Park City, Utah, is arguably most famous for hosting the Sundance Film Festival and the 2002 Winter Olympics. But beyond its rich history, this mining town turned ski mecca has plenty else to offer winter visitors. Don’t believe me? Take it from locals who live, work, and play in this mountain town— there’s more to Park City than celebrity sightings. We talked to locals who make Park City home year-round, and they helped us come up with 9 tips to make your winter getaway even better.
1. Skip The Rental Car
The best way to get around town is not a car, but Park City’s public transportation system. You’ll find it offers you easy access to the two ski areas as well as the town’s historic district and Kimball Junction without the worries of having to drive your car and find parking. “The city bus is an incredibly well-run transportation operation, and it’s free,” says Emily Summers, senior Communications Manager for Deer Valley Resort. Originally from Grand Haven, Michigan, she has lived in Park City since 2006.
2. Have a Drink
“We have amazing local breweries, distilleries, and wineries and there seem to be more every day,” Summers says. “Don’t visit without trying my favorite beer—Wasatch’s Polygamy Porter (get it on Nitro).” For lovers of craft spirits, a visit to the world’s only ski-in distillery, High West, is a must. Try their bourbons, ryes, or vodkas, or one of their hot winter cocktails after a day on the slopes. Many tourists don’t know that High West’s larger production facility, in nearby Wanship, offers tours and tastings Wednesday-Sunday, as well as Sunday Brunch.
3. Taste Park City’s Best Off-the-Radar Food and Drinks
Venture off Main Street to Ritual Chocolate Factory & Cafe, which makes bean-to-bar chocolate on-site, “You can watch the chocolate being made on antique machinery while you sip your mocha and eat delicious brownies,” says Kelley Baker, co-founder and owner of Pink Elephant Coffee Roasters (another great foodie find, with a coffee shop inside the clothing store Prospect). For a glass of vino, Old Town Cellars creates wines blended to Park City tastes. “We source finished wine from the West Coast and re-blend the percentages and ratios to our palate on Main Street,” says Stephen Michael MacKay, the owner of Old Town Cellars. It’s the perfect spot for apres ski drinks and snacks—try the Mountain Town Red with the charcuterie plate. Walk around Park City and you’ll find lots of unique local establishments to enjoy a good meal or a relaxing drink.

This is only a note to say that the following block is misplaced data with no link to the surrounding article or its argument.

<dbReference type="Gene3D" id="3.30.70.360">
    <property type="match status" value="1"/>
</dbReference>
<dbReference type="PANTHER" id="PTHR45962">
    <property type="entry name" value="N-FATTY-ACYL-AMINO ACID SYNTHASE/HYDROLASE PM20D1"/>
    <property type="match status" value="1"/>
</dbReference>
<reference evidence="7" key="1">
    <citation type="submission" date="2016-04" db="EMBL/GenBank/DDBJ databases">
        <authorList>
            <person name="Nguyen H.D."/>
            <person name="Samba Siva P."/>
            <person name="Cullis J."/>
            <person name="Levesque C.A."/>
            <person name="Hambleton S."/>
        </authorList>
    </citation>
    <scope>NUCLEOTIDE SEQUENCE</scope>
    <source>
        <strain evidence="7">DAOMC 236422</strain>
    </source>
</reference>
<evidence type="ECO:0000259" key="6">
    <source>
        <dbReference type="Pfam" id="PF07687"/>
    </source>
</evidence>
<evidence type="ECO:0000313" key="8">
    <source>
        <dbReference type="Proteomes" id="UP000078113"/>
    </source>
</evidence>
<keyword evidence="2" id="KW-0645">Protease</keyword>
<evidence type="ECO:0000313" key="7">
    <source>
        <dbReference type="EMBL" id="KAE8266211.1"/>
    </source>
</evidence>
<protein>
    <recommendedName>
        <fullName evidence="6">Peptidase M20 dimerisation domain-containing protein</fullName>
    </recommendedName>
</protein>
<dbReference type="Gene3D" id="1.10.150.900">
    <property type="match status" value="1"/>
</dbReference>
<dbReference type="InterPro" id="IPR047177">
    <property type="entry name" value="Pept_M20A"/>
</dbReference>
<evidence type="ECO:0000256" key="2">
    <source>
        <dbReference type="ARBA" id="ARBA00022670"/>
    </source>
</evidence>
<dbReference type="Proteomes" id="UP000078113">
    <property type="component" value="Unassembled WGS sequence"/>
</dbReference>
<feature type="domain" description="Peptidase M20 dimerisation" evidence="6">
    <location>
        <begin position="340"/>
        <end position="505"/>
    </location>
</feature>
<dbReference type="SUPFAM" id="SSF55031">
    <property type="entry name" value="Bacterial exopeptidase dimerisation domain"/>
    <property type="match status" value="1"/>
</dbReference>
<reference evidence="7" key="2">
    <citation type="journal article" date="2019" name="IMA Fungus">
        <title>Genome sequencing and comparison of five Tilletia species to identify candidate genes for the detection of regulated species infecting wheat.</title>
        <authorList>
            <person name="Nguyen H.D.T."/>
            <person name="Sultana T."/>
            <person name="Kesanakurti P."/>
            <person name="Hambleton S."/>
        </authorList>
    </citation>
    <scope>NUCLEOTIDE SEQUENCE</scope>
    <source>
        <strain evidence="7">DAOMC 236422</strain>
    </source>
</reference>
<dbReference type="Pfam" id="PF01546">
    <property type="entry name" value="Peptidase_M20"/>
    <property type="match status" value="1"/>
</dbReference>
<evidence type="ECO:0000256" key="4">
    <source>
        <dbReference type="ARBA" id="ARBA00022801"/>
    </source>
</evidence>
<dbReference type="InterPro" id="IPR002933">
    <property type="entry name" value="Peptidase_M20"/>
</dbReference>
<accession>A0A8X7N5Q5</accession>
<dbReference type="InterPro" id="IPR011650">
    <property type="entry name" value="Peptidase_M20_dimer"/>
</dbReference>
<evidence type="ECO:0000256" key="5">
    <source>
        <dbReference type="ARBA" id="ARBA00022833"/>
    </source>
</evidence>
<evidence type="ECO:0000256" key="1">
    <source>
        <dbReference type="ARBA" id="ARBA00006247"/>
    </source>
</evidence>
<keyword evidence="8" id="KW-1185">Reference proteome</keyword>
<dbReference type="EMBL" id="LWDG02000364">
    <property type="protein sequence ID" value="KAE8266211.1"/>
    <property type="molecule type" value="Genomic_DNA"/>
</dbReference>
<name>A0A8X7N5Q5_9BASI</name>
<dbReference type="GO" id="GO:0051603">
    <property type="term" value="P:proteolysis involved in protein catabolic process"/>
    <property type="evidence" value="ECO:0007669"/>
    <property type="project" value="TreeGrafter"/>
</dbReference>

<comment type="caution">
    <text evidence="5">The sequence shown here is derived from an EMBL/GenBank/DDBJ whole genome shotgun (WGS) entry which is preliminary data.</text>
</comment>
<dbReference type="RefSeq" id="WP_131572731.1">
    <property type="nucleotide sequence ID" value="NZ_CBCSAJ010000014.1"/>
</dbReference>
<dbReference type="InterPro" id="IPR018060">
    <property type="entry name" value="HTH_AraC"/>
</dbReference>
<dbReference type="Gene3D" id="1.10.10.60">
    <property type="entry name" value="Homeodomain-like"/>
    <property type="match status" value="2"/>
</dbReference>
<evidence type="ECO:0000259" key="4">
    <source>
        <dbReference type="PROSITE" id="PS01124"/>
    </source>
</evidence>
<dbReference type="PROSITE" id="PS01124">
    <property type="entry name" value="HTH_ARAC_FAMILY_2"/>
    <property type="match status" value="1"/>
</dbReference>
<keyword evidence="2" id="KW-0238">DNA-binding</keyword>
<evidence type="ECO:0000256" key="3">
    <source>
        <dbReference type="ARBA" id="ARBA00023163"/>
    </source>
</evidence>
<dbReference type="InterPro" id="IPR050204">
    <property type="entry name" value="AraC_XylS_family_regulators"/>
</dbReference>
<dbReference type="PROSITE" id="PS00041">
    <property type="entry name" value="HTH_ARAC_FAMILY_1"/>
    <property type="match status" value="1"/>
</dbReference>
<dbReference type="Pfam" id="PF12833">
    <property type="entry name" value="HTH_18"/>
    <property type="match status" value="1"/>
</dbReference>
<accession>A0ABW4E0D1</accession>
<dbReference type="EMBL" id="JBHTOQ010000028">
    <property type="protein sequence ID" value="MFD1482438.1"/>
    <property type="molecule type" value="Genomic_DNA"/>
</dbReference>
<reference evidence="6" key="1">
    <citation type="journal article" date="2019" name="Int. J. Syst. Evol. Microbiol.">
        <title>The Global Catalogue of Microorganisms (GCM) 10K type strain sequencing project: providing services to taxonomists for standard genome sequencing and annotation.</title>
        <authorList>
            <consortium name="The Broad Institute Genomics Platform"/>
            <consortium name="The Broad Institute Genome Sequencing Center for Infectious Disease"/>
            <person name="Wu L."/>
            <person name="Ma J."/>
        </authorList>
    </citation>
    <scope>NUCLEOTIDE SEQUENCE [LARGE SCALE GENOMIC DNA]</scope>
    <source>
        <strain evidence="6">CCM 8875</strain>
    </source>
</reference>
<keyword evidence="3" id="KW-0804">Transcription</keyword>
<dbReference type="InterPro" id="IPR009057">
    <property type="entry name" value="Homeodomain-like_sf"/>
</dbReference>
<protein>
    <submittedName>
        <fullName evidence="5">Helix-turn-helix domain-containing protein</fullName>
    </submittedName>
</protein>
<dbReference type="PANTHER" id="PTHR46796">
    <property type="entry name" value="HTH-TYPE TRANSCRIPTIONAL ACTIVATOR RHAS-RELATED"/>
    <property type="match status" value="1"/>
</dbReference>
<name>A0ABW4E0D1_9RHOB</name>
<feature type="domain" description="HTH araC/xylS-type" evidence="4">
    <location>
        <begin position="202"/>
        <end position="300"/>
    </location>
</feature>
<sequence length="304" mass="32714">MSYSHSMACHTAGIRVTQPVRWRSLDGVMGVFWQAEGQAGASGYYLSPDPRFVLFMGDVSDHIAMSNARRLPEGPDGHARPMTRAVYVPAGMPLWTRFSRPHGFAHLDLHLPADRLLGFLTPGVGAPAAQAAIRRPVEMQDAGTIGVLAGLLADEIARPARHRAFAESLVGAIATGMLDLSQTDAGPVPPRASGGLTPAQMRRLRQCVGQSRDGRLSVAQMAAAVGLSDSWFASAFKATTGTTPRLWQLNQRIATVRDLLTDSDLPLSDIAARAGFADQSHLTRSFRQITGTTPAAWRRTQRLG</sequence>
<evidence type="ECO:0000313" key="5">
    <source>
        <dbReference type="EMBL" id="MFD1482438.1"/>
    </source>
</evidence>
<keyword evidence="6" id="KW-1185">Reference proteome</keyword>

4. Try All the Winter Sports
“Not only do we have two world-class ski resorts right in Park City, there’s also every other winter sport you can imagine,” Summers says. Go cross-country skiing at the White Pine Touring Nordic Center, which features 20 kilometers of groomed trails. You’ll find terrain perfect for beginners, intermediate, and advanced skiers, with equipment rental available on-site. Explore the backcountry around Park City on a snowmobile or by dog sled. Enjoy an afternoon of ice skating at the outdoor rink at the base of Park City Mountain Resort. Try the lift-serviced tubing hill at Gorgoza Park, which also features mini snowmobiles for kids to ride.